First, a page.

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When Is Draco Constellation Visible

As a home stargazer, you may ask when is Draco visible? Here is one of the fascinating Draco constellation facts the Dragon is only fully visible in the northern hemisphere!

In the southern hemisphere, you will only see a small part of the dragon, very low on the horizon. In the northern regions the constellation Draco never sets below the horizon, so you can see it all year round.

From January to March the dragon first appears low on the horizon in a northerly direction at about 6pm. This is a great time to take the kids out for some amazing stargazing. In April, May, and June, Draco appears in a more north-easterly position at about 9pm. At 2am, he is directly overhead and then sinks down towards the northwest horizon.

In July, August, and September, the constellation is visible directly overhead at about 10pm. From October to December, drako the dragon appears high in the sky in the northwest at about 6pm and moves overhead at about midnight. A great time to plan a romantic midnight feast and experience some dragon magic.

In the southern hemisphere, the dragon constellations are only partly visible in the months of July, August, and September. Look very low on the northern horizon at around 7pm. You may spot a part of the twisted body before he vanishes at midnight.

Draco The Dragon Constellation

Constellation Tour 03 – Draco

From inspiring character names at Hogwarts to guarding golden apples, there are so many things to learn about the Draco constellation. You may already know it as the dragon constellation, but anything you dont already we will have covered in this comprehensive constellation guide.

Get your scrolling finger at the ready and prepare to unearth Draco mythology, constellation facts about Dracos stars and when to see Draco from the UK. Lets go!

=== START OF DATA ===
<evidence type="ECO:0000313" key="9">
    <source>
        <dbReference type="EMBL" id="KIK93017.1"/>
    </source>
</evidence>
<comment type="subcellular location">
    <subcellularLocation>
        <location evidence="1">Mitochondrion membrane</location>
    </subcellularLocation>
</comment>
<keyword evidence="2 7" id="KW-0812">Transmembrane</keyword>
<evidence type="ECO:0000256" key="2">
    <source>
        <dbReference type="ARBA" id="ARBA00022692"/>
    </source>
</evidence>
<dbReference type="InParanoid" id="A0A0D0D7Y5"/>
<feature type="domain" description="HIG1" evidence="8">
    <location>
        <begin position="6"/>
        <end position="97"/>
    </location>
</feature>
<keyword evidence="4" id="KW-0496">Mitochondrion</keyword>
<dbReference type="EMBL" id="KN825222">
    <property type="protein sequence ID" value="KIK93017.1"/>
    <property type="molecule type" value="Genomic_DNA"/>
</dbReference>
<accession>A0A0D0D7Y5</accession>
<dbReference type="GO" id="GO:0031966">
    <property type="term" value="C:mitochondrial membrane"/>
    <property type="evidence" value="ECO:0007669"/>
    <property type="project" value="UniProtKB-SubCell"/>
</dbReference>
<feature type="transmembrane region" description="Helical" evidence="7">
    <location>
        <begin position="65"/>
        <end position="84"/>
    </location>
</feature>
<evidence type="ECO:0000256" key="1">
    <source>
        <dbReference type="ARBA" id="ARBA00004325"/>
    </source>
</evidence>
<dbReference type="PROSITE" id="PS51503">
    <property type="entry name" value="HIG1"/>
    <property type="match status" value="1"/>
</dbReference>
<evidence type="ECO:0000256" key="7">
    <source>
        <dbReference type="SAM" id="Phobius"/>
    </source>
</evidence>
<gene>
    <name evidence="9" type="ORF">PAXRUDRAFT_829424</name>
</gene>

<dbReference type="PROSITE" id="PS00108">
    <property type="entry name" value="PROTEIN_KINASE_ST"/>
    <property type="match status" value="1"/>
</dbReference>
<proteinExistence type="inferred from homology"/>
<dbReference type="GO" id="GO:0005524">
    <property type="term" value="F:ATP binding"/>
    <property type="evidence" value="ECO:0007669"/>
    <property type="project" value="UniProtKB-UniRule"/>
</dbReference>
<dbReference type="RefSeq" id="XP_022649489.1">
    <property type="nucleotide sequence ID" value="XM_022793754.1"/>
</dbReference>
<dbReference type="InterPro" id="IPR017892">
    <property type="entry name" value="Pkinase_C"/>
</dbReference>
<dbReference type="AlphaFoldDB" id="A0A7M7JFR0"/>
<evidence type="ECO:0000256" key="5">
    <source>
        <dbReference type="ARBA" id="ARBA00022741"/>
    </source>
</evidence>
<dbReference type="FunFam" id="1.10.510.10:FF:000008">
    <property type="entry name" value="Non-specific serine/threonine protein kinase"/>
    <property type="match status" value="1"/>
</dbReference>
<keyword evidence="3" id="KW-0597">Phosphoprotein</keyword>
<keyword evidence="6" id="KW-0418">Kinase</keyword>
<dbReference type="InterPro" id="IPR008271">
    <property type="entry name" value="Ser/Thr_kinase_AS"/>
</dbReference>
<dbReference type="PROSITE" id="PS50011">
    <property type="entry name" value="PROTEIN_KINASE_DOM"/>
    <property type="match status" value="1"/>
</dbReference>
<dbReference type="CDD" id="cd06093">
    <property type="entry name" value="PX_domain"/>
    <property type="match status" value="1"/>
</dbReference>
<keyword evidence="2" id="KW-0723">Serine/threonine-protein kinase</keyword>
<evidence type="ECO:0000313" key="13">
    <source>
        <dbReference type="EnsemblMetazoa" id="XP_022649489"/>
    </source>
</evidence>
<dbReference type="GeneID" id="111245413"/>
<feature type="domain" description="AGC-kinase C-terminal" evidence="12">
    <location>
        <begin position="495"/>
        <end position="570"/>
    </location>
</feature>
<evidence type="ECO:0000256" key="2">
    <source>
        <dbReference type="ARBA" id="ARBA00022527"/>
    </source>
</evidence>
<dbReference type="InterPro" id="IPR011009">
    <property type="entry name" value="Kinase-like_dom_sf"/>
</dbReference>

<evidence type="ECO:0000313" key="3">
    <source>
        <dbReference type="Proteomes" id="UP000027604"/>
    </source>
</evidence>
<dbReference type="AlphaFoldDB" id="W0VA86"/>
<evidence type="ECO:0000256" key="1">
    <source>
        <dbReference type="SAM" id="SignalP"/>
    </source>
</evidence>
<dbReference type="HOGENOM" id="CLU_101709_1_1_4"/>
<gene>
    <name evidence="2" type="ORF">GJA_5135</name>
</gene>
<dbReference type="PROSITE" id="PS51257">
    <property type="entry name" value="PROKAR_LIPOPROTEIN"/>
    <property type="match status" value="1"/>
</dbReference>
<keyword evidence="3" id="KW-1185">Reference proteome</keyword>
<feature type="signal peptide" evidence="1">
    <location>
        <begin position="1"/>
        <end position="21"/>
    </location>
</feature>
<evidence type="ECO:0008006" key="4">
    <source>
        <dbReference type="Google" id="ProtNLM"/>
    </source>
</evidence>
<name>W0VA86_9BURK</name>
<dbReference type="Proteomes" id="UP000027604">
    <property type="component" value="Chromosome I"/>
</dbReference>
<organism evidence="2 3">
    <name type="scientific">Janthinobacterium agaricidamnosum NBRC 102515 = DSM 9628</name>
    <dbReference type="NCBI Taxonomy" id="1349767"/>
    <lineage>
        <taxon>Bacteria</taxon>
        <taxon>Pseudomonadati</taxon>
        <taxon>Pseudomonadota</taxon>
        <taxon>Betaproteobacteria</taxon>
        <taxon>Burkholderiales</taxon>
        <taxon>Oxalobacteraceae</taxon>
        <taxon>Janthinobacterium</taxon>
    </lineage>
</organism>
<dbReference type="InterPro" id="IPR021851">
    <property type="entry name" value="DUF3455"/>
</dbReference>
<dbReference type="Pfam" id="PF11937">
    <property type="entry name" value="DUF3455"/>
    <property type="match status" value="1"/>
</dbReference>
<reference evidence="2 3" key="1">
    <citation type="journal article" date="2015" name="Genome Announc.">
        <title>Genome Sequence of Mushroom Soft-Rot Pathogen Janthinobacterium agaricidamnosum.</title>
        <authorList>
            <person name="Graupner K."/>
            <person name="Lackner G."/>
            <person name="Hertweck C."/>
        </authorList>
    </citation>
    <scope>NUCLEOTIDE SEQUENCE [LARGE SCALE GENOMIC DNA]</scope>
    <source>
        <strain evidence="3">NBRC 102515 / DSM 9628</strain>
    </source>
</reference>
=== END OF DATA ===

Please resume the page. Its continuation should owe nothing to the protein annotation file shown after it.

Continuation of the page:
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Meteor Showers In Draco

Meteor showers occur when Earth crosses the orbital path of a comet. Dust and debris from the remnants of the comet enter the Earths atmosphere and burn up. This creates a spectacular show, often known as shooting stars.

The Draconids

The meteor shower occurs between 6 October and 10 October with a peak on 8 October. This is a spectacular shower to observe in the northern hemisphere a huge dragon spitting out fireballs!

In the southern hemisphere, Draco the constellation is difficult to see, as it barely rises above the horizon, so your chance of spotting shooting stars is very low. In the northern regions, expect to see about 5 meteors per hour in the early evening, traveling at speeds of 21km/s.

The comet linked to the Draconids is the Giacobini-Zinner comet. In years where the Earth passes closest to the debris of the comet, thousands of meteors can be seen. The Draconid meteor shower produced amazing displays in 1933 and 1946, and observers saw over 600 meteors per hour in 2011 .

The radiant of the shower is the point from where it originates. The Draconids appear to radiate outwards from the fiery mouth of the Dragon. The two brightest stars in Draco, Eltanin, and Rastaban are the eyes of the dragon and are close to the radiant point of the Draconids.

The February eta Draconids

This is a minor shower that occurs between 3 February and 5 February, with the peak on 4 February. Expect to see 2 meteors per hour traveling at speeds of 35km/s .